After our stopover in Johannesburg, which was featured here two weeks ago, Judy and I continued our journey north-eastward to Kruger National Park and the private game reserves to the west of it. It’s an easy journey as Airlink flies daily from both Johannesburg and Cape Town direct to Skukuza, a small private airport inside the national park.
The airport also serves the southern section of the adjacent Sabi Sand game reserve, which is where we were headed. (Note that other sections are served by different airports as these parks and reserves are huge – Sabi Sand is 65,000 hectares; Kruger Park is 30 times larger!)
It’s a one-hour flight from Joburg and the delightful Skukuza Airport makes you feel as though you’re already in the bush the moment you arrive. After collecting your luggage you take your pre-arranged transfer in an off-road vehicle to the lodge of your choice.
Exiting Kruger National Park and heading for Sabi Sand.
It’s important to know the difference between the national parks and the private game reserves, in terms of the options they offer. If you are staying at one of the private lodges you are free to go into Kruger National Park, but the reverse does not apply; no day visitors are allowed in the game reserves.
On the other hand you can day-visit, self-drive and camp in the national park, but not so in the game reserves, where you must stay at one of the many well-appointed lodges that can be found in each reserve.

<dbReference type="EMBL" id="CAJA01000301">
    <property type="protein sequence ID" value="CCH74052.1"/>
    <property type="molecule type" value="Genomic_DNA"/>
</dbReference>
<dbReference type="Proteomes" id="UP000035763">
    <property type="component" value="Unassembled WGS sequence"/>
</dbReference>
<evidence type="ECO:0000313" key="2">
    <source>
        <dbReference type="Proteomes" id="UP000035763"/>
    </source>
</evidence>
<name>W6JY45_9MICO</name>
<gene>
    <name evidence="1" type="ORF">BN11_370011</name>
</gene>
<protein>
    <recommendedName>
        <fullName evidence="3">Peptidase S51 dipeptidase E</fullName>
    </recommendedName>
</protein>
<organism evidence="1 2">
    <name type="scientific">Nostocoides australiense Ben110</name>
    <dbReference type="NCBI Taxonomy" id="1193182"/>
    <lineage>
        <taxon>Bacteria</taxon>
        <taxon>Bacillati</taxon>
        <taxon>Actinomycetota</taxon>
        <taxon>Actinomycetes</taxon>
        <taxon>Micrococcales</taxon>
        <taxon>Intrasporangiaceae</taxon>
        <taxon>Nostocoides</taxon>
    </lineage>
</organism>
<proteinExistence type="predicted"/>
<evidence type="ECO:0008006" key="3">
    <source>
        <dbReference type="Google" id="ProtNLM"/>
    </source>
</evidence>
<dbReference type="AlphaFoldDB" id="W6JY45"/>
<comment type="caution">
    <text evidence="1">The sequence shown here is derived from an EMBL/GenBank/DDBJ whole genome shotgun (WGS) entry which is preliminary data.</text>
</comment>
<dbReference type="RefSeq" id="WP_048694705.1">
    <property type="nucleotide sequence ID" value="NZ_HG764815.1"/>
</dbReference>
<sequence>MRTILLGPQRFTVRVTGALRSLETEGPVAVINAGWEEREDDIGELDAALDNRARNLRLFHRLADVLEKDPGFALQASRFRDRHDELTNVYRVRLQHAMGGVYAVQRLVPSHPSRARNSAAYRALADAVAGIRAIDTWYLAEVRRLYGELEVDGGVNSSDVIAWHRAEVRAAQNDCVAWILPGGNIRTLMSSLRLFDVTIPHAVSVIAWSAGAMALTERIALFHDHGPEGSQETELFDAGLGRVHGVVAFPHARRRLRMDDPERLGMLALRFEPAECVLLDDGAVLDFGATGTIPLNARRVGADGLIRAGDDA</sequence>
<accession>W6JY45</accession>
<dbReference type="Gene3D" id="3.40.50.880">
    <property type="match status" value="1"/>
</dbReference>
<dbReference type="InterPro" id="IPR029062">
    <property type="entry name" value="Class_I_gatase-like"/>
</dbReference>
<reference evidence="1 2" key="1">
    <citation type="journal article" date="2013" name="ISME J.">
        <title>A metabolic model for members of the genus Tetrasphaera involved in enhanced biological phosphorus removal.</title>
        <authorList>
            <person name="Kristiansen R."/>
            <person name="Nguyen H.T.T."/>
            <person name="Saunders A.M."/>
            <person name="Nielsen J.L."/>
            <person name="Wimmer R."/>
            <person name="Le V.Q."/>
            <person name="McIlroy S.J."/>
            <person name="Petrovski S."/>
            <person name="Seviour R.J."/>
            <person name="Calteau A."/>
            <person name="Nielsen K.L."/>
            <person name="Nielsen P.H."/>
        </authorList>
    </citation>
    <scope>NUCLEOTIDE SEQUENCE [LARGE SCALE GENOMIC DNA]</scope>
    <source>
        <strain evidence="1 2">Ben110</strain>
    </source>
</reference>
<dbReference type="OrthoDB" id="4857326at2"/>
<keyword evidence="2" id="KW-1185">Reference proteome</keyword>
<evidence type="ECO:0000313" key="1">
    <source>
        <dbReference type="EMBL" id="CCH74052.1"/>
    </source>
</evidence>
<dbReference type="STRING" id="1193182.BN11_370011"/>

In the reserves the guides and rangers are allowed to drive off-road and follow wildlife into the bush, something that is strictly forbidden in Kruger National Park. Nor must you drive after dark in the national park and you can be fined if you do, whereas night drives are offered by the private lodges.
Sabi Sand shares a border with the national park, a 50-kilometre unfenced boundary across which wildlife is free to wander. The Sabie and Sand Rivers run through the reserve, adding a further dimension to the biodiversity of the area.
I’m not recommending one over the other, each has its own advantages and the wildlife is prolific in both, but if you are on a tight budget you may prefer the state-sponsored national park rather than the more expensive private lodges. Skukuza Airport is conveniently situated for Kruger Park’s Skukuza Main Camp, where a wide range of accommodation is available from campsites to bungalows to guest houses.
I should also mention the option of driving from Johannesburg if you have sufficient time to spare. Travelling via the N12 and N4, it’s a journey of approximately 480 kilometres that will take you about six hours to the southern park gates depending on traffic and rest stops. Add about another hour to your lodge or campsite and you can see that with this option you are writing off the first day.
There are three entry gates to Sabi Sand – Shaws, Newington and Gowrie, with the latter being for the northern part of the reserve and farther away. All are open from 5am to 10pm and are illustrated on the map below. There is an entry fee of ZAR340 (about US$19) per vehicle and ZAR154 per person.
Fees for entry to Kruger National Park vary but the basic fee for overseas visitors is ZAR460 per person per day. For those driving who plan to visit Limpopo National Park in Mozambique as well, you can cross directly from Kruger, but bear in mind you are crossing an international border and must meet the border requirements detailed here.